The impact on people’s health is evident, but there are wider implications on small and medium sized enterprises forced to shut up shop.
Demand for many products and services has drastically fallen as people globally stay indoors and focus on buying essentials. Imports and exports of certain goods are therefore struggling, as is the cash flow of many businesses. Fluctuations in the currency market and a significantly weaker pound have added further pressure to many businesses at an already challenging time.
Whilst we haven’t quite seen a repeat of last Thursday’s hugely volatile swings of over 5% in the currency markets, 2% adjustments in sterling rates now seem to be the norm, which is a very different world to the stagnant first couple of months of 2020. Talking of adjustments (and different worlds), UK PLC has certainly escalated the task of working from home this week in line with government advice as we attempt to stem the rising tide of coronavirus.
As we get used to unusual environments, with kids making coffee and dogs taking notes, life and business has to go on. Supply chains have remained active, if not somewhat adapted, as businesses forge ahead with true British grit. What happens over the coming weeks may be a different story. Budget rates for many importers may now have gone out of the window so they will have to remodel to shape their businesses through a period of weaker sterling which is when proactive hedging and dynamically taking advantage of any market spikes become important. Exporters who still have receipts of foreign currencies to convert into the pound are locking in trades at some historically almost unprecedented rates which will improve their bottom line as long as the global markets stay open.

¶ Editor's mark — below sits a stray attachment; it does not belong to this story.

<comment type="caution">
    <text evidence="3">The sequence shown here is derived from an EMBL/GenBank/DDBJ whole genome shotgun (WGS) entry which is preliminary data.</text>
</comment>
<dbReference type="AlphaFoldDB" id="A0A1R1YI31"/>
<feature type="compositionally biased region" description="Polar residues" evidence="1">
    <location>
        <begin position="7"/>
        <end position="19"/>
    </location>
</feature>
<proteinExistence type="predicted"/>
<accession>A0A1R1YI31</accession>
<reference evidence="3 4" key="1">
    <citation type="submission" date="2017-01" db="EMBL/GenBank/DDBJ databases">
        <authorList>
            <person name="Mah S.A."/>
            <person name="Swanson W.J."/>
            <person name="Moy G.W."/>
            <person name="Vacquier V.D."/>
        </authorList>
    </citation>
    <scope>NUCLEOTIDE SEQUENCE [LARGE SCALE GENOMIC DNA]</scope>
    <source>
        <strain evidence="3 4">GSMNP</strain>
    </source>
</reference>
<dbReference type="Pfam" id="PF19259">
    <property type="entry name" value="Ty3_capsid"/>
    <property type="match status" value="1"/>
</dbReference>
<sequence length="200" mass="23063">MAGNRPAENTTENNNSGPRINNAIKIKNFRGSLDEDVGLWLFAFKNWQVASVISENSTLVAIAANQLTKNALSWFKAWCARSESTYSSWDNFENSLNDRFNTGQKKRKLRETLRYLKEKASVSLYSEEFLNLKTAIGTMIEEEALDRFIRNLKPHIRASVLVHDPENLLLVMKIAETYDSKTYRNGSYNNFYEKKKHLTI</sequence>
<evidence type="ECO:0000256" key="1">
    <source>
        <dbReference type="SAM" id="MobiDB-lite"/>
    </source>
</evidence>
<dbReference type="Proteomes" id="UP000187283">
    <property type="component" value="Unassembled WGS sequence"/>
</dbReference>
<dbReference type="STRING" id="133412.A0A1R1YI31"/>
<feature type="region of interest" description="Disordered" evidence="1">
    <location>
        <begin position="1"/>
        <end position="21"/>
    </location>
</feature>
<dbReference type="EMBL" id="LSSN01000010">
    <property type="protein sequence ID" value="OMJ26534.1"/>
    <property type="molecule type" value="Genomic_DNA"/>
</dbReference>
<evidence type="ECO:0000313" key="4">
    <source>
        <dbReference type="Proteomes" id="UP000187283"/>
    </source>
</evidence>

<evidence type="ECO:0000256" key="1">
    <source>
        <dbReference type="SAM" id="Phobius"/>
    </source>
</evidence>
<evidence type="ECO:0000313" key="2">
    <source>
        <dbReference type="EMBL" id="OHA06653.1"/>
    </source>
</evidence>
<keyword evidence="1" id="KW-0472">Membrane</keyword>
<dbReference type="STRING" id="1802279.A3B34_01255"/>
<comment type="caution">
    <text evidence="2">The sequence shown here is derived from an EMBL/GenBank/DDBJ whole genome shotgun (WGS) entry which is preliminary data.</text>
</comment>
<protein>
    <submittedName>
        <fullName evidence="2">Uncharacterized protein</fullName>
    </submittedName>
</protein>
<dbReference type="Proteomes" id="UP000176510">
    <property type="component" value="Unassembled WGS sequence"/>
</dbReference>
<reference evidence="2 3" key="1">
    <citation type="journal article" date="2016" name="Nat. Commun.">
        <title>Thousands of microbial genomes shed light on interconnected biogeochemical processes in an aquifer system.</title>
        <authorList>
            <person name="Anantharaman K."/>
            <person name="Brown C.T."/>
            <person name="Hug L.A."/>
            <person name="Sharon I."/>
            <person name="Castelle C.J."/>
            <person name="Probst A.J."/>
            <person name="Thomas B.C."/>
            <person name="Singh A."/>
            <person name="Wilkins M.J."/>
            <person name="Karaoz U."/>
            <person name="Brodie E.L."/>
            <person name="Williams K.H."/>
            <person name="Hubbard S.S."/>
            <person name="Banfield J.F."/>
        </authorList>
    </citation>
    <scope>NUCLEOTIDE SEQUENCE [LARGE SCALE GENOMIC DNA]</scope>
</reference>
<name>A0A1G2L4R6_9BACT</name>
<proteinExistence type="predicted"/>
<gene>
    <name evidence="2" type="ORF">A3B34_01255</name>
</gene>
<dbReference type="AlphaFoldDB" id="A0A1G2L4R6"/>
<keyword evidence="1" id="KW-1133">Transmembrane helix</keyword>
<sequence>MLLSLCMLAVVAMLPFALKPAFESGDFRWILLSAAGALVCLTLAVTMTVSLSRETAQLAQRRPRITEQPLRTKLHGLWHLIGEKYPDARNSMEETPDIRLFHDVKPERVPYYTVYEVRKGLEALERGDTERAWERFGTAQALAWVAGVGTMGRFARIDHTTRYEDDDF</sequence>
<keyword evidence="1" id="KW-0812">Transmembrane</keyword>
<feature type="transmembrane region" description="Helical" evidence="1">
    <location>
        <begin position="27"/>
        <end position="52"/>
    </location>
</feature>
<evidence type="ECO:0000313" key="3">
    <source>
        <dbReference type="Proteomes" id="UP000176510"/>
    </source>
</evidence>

What help is available for businesses? The UK government has asked all businesses and companies aside from essential shops to close. This includes pubs, restaurants, cafes, gyms, retailers and shops that sell non-essential goods, meaning only the supermarkets and pharmacies are open, albeit a few small exceptions. Prime Minister Boris Johnson and Chancellor Rishi Sunak have introduced The Coronavirus Business Interruption Loan Scheme will allow small and medium sized businesses to borrow up to £5m, offering preferential rates as a 12-month interest-free loan. Larger companies have the option of using the use The Covid Corporate Financing Facility, which the Bank of England is providing. And the government has also promised to pay the wages of employees unable to work, paying 80% of a salary, covering wages up to £2,500 a month. Promising cash grants to retailers, leisure and hospitality firms, the PM says he will, “do whatever it takes to support the economy.”
What can businesses do? Businesses are able to still operate online, taking orders and delivering. One action businesses must do is make sure that you and your staff are safe during these unprecedented times. Implement working from home if possible, which is official government advice. The UK government believes that up to a fifth of the workforce could be off sick at the peak of an epidemic, in a “stretching scenario.” This could put further pressure on the economy during a crucial transition year following Brexit. So it could be a good idea to prepare your business as much as possible for the potential bounce back after coronavirus, and also the regular market volatility right now.